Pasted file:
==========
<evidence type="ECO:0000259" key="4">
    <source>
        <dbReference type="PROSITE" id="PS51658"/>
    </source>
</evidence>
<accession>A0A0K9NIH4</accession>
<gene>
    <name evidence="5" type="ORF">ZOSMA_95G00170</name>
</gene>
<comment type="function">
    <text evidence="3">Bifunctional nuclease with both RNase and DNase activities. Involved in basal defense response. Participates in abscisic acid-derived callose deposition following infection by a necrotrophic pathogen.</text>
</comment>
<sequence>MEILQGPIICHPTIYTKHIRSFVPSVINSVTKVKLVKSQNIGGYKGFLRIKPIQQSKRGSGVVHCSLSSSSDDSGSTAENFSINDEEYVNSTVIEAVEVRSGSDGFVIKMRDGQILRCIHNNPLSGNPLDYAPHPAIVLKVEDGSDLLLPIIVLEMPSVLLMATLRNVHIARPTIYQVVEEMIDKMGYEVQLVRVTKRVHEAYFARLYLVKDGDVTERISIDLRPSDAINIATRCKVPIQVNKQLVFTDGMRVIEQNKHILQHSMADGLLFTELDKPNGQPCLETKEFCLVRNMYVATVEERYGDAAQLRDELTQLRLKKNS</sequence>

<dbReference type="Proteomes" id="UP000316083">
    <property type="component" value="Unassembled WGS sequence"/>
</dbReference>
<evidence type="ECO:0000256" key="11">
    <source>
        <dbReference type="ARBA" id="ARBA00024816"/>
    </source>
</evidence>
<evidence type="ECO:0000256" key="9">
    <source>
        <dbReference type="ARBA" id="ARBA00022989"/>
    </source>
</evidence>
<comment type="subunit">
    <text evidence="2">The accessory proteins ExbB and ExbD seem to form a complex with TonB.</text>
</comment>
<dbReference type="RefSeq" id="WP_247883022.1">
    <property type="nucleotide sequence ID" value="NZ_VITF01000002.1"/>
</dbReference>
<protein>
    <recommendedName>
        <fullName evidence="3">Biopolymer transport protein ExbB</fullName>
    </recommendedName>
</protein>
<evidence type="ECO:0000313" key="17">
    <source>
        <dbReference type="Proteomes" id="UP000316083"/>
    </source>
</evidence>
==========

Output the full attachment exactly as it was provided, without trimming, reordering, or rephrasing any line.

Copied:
<evidence type="ECO:0000259" key="4">
    <source>
        <dbReference type="PROSITE" id="PS51658"/>
    </source>
</evidence>
<accession>A0A0K9NIH4</accession>
<gene>
    <name evidence="5" type="ORF">ZOSMA_95G00170</name>
</gene>
<comment type="function">
    <text evidence="3">Bifunctional nuclease with both RNase and DNase activities. Involved in basal defense response. Participates in abscisic acid-derived callose deposition following infection by a necrotrophic pathogen.</text>
</comment>
<sequence>MEILQGPIICHPTIYTKHIRSFVPSVINSVTKVKLVKSQNIGGYKGFLRIKPIQQSKRGSGVVHCSLSSSSDDSGSTAENFSINDEEYVNSTVIEAVEVRSGSDGFVIKMRDGQILRCIHNNPLSGNPLDYAPHPAIVLKVEDGSDLLLPIIVLEMPSVLLMATLRNVHIARPTIYQVVEEMIDKMGYEVQLVRVTKRVHEAYFARLYLVKDGDVTERISIDLRPSDAINIATRCKVPIQVNKQLVFTDGMRVIEQNKHILQHSMADGLLFTELDKPNGQPCLETKEFCLVRNMYVATVEERYGDAAQLRDELTQLRLKKNS</sequence>

<dbReference type="Proteomes" id="UP000316083">
    <property type="component" value="Unassembled WGS sequence"/>
</dbReference>
<evidence type="ECO:0000256" key="11">
    <source>
        <dbReference type="ARBA" id="ARBA00024816"/>
    </source>
</evidence>
<evidence type="ECO:0000256" key="9">
    <source>
        <dbReference type="ARBA" id="ARBA00022989"/>
    </source>
</evidence>
<comment type="subunit">
    <text evidence="2">The accessory proteins ExbB and ExbD seem to form a complex with TonB.</text>
</comment>
<dbReference type="RefSeq" id="WP_247883022.1">
    <property type="nucleotide sequence ID" value="NZ_VITF01000002.1"/>
</dbReference>
<protein>
    <recommendedName>
        <fullName evidence="3">Biopolymer transport protein ExbB</fullName>
    </recommendedName>
</protein>
<evidence type="ECO:0000313" key="17">
    <source>
        <dbReference type="Proteomes" id="UP000316083"/>
    </source>
</evidence>